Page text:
What happens when you don’t return from a function

I’ve been writing a hobby operating system for a while now, and I’m at the point where I can type to the screen. However, there was this intermittent bug where random cells on the screen would turn BLUE!

How could that possibly happen!? And different cells would turn blue depending on how I changed seemingly unrelated parts of my code.

I did a good-old-fashioned binary search, commenting out chunks of my very small codebase until I found the function call that caused it to happen:


The implementation of this function is in assembly:

global enable_hardware_interrupts

It literally issues a single instruction, which does exactly what the name describes. What could be wrong here? Well, there’s no `ret` instruction. This function does not return to its caller. The way function calls work in x86 assembly is like so:

  1. The calling function issues the `call` instruction
  2. This pushes the return address onto the stack
  3. The eip register (instruction pointer) is updated to the first address of the callee
  4. The callee does its work.
  5. The callee issues the `ret` instruction
  6. This pops the return address off the stack and into the eip register
  7. eip now contains the return address, so the next instruction to be executed will be the next line in the caller

Without the `ret` instruction, nothing updates eip, so eip is instead just incremented by 1 (as per usual). The next instruction to execute is whatever happens to be next in memory, which was determined when I linked my program.

To see what instruction was next, I used `greadelf` (that’s what it’s called on OSX. It’s just called readelf on linux). That’s a program that lets you examine elf executable files, which my kernel happens to be. I ran:

greadelf kernel.elf --symbols

Which outputted a lot of lines like:

303: 001058a8     2 OBJECT  GLOBAL DEFAULT    4 cursor_pos
304: 00100620 0 NOTYPE GLOBAL DEFAULT 1 interrupt_handler_160
305: 00100a34 0 NOTYPE GLOBAL DEFAULT 1 interrupt_handler_249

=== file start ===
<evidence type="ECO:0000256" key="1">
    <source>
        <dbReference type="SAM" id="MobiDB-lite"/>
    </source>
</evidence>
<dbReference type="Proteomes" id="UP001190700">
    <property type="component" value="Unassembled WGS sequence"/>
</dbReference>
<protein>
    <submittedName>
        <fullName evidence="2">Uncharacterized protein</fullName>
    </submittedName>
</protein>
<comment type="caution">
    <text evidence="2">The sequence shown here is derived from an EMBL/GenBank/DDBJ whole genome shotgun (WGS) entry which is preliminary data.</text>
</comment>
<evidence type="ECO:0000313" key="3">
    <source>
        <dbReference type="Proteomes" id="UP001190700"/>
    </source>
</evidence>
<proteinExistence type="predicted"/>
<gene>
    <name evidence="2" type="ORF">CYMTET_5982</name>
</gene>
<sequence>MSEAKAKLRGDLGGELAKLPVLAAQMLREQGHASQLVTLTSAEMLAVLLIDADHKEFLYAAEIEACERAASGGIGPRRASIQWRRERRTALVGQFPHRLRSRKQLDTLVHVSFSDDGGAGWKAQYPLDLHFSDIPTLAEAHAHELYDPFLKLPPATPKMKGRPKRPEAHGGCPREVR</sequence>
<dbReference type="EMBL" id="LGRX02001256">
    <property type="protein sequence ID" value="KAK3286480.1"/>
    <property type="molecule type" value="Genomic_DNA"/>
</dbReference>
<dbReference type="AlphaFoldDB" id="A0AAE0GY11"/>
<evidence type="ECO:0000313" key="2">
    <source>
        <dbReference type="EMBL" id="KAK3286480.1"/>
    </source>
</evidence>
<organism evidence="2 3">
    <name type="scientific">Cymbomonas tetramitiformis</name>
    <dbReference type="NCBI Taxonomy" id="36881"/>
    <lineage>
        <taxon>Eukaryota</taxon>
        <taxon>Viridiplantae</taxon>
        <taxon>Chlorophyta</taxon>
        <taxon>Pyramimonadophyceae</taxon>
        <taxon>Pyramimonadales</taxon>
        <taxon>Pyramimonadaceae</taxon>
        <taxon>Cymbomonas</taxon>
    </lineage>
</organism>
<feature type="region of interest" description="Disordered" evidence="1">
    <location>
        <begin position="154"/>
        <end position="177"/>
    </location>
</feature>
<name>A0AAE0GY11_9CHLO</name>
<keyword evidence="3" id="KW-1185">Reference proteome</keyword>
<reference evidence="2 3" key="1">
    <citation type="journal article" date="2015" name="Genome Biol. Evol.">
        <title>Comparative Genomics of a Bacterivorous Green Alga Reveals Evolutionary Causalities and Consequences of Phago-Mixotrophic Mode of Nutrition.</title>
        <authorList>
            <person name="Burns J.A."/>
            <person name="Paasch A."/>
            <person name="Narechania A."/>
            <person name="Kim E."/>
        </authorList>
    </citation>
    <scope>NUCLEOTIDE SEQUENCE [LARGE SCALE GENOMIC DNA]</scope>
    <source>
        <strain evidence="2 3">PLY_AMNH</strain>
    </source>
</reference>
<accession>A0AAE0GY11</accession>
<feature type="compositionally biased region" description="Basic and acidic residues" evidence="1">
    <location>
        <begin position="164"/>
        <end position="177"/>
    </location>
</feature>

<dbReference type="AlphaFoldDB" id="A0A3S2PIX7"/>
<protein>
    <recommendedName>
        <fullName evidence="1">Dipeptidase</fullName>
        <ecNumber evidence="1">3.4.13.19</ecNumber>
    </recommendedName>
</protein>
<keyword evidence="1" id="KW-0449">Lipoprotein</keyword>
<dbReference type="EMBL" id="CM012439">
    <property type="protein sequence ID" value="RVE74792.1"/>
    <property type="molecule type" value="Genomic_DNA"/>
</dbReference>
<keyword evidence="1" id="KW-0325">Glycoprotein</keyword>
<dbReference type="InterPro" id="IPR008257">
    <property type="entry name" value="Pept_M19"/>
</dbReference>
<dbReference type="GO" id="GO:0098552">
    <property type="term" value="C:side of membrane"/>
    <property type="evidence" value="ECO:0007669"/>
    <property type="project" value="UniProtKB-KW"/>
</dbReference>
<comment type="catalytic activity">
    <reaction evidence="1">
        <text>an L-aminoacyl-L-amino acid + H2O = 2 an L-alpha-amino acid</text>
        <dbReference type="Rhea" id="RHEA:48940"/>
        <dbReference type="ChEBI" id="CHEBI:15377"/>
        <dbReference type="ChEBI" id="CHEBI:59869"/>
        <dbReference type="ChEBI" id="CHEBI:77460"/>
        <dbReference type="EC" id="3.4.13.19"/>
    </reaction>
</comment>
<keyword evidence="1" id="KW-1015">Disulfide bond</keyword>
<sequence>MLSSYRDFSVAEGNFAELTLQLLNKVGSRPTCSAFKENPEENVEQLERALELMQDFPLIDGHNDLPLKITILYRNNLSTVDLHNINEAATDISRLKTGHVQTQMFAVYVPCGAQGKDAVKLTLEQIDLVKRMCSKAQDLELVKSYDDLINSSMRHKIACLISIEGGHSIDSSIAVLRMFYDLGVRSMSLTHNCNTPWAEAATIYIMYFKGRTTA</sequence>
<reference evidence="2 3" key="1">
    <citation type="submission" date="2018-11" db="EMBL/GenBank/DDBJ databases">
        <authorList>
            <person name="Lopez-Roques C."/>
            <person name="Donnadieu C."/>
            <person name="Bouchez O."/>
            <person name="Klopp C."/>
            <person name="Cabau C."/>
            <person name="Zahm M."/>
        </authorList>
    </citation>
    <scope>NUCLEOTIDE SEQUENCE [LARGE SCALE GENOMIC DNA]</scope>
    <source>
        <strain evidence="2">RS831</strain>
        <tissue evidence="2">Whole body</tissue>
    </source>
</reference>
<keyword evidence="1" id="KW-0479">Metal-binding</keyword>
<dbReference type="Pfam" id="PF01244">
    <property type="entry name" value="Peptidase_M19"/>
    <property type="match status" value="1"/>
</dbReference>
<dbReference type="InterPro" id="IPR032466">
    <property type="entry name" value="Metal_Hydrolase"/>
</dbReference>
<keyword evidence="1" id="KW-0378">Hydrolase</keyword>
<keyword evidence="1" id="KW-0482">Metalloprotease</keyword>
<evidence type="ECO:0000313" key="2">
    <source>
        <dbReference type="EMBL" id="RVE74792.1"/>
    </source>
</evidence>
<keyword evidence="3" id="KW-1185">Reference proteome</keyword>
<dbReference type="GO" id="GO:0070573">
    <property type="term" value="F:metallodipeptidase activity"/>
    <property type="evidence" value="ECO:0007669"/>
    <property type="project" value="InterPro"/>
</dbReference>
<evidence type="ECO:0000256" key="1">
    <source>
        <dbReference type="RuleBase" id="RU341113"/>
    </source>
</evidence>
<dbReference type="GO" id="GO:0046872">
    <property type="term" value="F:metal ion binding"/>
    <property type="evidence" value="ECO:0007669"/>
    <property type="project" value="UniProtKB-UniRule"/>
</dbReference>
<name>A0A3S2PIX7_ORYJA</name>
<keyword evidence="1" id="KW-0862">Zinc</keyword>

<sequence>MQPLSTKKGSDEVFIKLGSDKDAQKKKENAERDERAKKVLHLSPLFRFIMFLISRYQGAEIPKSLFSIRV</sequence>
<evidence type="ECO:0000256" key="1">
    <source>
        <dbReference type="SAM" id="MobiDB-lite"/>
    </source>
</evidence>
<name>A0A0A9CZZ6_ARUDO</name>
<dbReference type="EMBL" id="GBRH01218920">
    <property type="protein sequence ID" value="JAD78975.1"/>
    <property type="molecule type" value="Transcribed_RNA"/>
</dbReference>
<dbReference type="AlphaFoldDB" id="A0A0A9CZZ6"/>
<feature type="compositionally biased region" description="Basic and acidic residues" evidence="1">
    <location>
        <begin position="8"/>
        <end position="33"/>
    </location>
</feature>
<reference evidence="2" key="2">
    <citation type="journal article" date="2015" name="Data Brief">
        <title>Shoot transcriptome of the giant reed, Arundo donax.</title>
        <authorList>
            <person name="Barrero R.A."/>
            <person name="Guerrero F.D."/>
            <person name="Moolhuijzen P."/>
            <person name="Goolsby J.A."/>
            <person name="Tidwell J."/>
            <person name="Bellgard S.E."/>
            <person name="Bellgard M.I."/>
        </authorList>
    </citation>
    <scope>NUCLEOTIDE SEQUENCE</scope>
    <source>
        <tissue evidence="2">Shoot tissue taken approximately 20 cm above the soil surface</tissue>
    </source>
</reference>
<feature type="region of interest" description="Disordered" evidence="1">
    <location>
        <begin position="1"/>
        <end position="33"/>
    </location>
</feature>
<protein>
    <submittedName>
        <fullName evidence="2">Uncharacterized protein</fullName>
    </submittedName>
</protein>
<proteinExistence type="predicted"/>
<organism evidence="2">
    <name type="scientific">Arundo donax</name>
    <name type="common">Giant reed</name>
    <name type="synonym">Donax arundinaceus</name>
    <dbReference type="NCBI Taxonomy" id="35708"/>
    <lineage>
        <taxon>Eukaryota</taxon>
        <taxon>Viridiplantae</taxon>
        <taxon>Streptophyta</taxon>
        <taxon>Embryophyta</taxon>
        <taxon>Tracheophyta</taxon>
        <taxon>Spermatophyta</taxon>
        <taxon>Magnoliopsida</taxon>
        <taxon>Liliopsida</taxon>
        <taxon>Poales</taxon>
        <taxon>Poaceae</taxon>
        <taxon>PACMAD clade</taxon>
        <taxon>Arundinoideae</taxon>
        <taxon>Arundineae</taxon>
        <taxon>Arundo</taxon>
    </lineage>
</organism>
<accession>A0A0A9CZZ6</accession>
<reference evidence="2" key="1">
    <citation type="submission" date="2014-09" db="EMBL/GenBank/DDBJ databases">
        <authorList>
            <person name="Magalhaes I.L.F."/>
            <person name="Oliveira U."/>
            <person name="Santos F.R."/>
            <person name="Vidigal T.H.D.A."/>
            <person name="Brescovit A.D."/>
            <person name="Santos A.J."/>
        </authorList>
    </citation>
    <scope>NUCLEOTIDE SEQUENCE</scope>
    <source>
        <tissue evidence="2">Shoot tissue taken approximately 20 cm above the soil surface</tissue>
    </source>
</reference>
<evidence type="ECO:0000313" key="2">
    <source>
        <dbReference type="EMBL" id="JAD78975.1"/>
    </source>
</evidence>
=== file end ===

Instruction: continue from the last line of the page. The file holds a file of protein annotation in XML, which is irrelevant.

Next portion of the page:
306: 00100974 0 NOTYPE GLOBAL DEFAULT 1 interrupt_handler_231
307: 001013d0 157 FUNC GLOBAL DEFAULT 1 kmain
308: 00100794 0 NOTYPE GLOBAL DEFAULT 1 interrupt_handler_191
309: 0010046a 0 NOTYPE GLOBAL DEFAULT 1 interrupt_handler_122

This is the symbol table. Symbols include functions (like kmain and interrupt_handler_160), variables (like cursor_pos), and a couple other things. Each line lists the memory address of the symbol. I sorted the symbols by memory address, and saw this:

00100ab2     0 NOTYPE  GLOBAL DEFAULT    1 interrupt
00100ab8 0 NOTYPE GLOBAL DEFAULT 1 enable_hardware_interrupt
00100ac0 101 FUNC GLOBAL DEFAULT 1 fb_write_cell
00100b30 93 FUNC GLOBAL DEFAULT 1 clear_screen

The next thing in memory after `enable_hardware_interrupt` is `fb_write_cell`. This is a function I wrote to write text and colors to the screen. The signature of the function looks like this:

void fb_write_cell(unsigned int cell, char c, unsigned char fg, unsigned char bg)

`cell` is the index of the cell (the screen is 80 columns by 25 rows). `c` is the ascii character to display in that cell. fb and bg are the fore- and back-ground colors of the cell.

When a function executes, it assumes the stack is laid out in a certain order. `fb_write_cell` assumes the stack will look like this:

There is a return address where it would expect one, so it will return back to the caller of enable_hardware_interrupts after this function returns. However, this function is going to look for arguments just before that. Since enable_hardware_interrupt doesn’t take any arguments, that memory will be probably include local variables from it’s caller. So fb_write_cell now writes to the screen using garbage parameters, then returns.

I was confused how I could see such strange side effects, and why the results varied so much whenever I changed my code. It was probably that the stack was laid out differently, so the garbage parameters passed to fb_write_cell were different. For example, if I commented out two links in kmain, I got this:

I was also confused how my program could continue without crashing if I forgot a return statement. But if the next piece of memory is also a function, and nothing extra has been pushed onto the stack, it will use the saved return address as though it were its own!

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